Never let it be said that network television ducks the hard questions. Like, what's scarier? Being hung upside down in a barn while an insatiable vampire gorges himself at your throat? Or having group sex while loaded on 'ludes and Gary Wright records?
They'll both make you shudder, but the difference is that NBC's new horror anthology series Fear Itself is supposed to be frightening. The grimness of CBS' Swingtown, a chronicle of 1970s wife-swapping culture, is entirely accidental, a byproduct of its relentless fixation on the decadent and the deviant. They say that if you remember the '60s, you weren't really there; watching Swingtown and remembering the '70s, you'll wish you hadn't been.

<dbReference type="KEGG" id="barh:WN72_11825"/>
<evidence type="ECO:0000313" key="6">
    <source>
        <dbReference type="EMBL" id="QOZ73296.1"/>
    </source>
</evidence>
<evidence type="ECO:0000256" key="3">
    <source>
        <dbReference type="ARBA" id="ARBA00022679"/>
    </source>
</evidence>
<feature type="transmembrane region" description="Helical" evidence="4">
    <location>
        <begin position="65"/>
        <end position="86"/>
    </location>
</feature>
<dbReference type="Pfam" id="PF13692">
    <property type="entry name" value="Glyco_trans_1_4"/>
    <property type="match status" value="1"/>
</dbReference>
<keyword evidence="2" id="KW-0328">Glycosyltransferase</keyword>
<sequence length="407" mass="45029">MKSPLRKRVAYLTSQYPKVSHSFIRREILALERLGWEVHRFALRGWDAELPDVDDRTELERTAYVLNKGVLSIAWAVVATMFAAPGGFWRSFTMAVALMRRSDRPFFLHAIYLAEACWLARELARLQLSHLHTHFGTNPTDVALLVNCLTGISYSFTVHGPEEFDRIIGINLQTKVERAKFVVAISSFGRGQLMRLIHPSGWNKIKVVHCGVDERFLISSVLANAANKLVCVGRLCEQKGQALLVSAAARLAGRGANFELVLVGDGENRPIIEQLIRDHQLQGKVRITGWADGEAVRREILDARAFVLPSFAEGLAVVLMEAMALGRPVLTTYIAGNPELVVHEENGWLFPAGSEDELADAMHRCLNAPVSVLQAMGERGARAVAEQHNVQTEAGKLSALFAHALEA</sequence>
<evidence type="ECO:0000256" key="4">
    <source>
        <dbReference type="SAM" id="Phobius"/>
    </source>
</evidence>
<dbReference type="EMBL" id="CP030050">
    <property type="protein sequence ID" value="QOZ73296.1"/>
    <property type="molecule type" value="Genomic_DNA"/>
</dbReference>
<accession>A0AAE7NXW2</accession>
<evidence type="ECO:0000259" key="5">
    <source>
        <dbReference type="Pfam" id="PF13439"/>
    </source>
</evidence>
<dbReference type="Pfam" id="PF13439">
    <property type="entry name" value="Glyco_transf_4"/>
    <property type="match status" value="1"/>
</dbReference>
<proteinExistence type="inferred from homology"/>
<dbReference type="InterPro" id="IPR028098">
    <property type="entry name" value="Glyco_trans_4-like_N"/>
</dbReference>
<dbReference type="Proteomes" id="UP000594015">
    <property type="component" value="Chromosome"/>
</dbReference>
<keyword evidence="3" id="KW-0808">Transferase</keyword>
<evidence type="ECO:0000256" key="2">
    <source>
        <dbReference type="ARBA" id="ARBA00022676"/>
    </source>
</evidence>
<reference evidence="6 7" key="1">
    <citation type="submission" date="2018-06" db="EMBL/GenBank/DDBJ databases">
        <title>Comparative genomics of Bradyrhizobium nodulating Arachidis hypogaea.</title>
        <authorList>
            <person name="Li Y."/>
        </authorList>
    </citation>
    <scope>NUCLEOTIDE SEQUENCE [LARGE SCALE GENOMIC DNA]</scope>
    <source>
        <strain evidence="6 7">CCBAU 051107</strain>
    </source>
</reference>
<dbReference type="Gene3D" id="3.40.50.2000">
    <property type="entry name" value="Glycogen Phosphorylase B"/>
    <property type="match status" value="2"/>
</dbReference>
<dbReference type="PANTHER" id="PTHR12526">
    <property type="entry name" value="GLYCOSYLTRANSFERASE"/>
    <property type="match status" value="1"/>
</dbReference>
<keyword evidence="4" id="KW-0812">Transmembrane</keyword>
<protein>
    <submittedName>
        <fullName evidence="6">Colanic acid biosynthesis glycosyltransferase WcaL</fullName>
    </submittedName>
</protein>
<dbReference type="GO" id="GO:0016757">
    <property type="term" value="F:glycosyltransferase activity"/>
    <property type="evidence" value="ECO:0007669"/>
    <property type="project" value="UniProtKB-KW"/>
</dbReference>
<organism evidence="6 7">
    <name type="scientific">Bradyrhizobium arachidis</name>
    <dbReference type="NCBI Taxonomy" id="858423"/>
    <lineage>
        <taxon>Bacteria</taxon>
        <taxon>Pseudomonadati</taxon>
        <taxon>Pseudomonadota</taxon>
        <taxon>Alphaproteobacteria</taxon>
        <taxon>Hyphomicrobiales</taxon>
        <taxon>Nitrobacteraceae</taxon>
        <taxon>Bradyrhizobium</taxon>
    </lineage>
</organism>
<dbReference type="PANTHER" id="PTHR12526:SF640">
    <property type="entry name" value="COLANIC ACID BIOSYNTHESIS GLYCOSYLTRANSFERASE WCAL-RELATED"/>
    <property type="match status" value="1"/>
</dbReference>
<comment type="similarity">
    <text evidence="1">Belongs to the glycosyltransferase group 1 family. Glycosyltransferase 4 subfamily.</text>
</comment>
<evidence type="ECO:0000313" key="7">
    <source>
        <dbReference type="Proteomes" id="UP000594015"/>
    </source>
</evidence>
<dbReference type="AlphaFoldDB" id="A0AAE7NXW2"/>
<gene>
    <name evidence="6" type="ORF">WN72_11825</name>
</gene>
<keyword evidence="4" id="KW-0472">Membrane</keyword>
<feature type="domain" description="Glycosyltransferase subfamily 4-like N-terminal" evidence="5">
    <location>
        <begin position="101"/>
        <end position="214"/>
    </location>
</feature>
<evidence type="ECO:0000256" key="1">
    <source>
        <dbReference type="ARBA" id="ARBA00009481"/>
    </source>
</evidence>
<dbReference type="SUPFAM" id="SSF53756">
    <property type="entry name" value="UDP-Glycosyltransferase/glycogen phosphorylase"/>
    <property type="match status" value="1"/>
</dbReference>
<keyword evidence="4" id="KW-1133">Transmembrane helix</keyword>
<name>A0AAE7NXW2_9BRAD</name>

Created by Mike Kelley, whose previous projects included The O.C. and Jericho, Swingtown focuses on the moment in the mid-1970s when Middle America started to catch up to the '60s. Drugs and sexual experimentation spread outside hippie communes and college campuses into the suburbs; me-first psychobabble proliferated; the divorce rate rocketed. Sang a melancholic Judy Collins: These are hard times for lovers/everyone wants to be free/Ain't these hard times for lovers/Everyone singing, I gotta be me, without you.
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